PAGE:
> >> designate certain peoples of the uncivilized world, situated at the
> >> lower levels of cultural development. It is not entirely right to
> >> call these peoples primitive, as a greater or lesser degree of
> >> civilization can unquestionably be observed in all of them. All of
> >> them have already emerged from the prehistoric phase of human
> >> existence. Some of them have very ancient traditions. Some of them
> >> have been influenced by remote and powerful cultures, while the
> >> cultural development of others has become degraded.
> >> “/Primitive man, in the true sense of the term, does not exist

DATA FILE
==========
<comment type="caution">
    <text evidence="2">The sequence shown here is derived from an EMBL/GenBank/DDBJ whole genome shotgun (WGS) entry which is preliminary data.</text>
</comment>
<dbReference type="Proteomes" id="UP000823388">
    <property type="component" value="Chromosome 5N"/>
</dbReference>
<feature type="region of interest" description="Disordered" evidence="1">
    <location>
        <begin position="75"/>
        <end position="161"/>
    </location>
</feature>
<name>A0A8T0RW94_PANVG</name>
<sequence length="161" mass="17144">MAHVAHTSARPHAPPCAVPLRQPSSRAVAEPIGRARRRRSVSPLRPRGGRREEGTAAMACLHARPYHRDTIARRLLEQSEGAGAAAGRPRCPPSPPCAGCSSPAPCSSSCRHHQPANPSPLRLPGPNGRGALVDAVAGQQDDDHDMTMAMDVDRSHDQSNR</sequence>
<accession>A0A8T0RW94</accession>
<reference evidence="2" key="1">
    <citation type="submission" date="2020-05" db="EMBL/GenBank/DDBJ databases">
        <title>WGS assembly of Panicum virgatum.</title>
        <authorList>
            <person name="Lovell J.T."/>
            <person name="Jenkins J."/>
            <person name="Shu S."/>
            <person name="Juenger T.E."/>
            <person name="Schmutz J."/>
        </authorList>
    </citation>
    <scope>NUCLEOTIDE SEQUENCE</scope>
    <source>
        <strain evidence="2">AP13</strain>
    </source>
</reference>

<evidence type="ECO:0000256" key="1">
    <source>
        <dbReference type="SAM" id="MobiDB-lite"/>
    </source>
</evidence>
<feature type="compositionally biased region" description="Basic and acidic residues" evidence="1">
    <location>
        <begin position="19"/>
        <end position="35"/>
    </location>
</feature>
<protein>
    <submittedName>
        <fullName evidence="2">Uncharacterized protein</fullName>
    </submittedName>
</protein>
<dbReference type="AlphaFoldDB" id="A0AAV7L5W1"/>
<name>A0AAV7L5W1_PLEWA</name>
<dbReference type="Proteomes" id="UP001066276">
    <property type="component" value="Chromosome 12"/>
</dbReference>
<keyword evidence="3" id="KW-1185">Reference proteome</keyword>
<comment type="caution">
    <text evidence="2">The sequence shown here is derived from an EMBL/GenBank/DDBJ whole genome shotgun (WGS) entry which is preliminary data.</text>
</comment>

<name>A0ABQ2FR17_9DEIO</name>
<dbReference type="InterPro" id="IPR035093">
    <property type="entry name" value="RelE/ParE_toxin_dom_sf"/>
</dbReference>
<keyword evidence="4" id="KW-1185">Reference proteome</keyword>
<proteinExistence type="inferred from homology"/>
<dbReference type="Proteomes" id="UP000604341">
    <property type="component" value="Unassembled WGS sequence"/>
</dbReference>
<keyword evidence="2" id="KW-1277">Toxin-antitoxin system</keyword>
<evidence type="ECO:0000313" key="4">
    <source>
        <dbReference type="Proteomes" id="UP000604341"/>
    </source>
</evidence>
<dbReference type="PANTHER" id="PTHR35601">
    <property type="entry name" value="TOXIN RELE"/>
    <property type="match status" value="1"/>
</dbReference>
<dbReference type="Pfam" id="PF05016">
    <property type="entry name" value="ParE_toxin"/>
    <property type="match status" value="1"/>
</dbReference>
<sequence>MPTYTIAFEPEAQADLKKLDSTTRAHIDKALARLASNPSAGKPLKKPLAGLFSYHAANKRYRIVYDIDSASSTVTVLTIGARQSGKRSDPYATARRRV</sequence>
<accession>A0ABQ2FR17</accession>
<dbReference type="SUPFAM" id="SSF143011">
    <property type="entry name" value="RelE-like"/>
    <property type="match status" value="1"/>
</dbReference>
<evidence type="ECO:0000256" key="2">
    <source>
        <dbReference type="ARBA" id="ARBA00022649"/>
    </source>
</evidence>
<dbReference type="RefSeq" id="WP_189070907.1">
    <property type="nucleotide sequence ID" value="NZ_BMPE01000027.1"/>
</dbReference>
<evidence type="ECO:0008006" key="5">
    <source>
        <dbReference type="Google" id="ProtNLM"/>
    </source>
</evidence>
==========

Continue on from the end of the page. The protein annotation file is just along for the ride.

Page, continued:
> >> anywhere at the present time, /and the human type, as represented
> >> among these primeval peoples, can only be called “relatively
> >> primitive.” Primitiveness in this sense is a lower level, and the
> >> starting point for the historical development of human behaviour.
> >> Material for the psychology of primitive man is provided by data
> >> concerning prehistoric man, the peoples situated at the lower levels
> >> of cultural development and the comparative psychology of peoples of
> >> different cultures.”(Preface, 1930, Italics in the original)
> >> And from the start, this chapter is framed as "cultural development" as
> >> distinct from "evolutionary development." Chapter 1 on primates focuses
> >> on the limited use of tools possible for apes, with the implication that
> >> the cultural development around the emergence of labour, i.e., the
> >> production of tools, was part of evolutionary development, prior and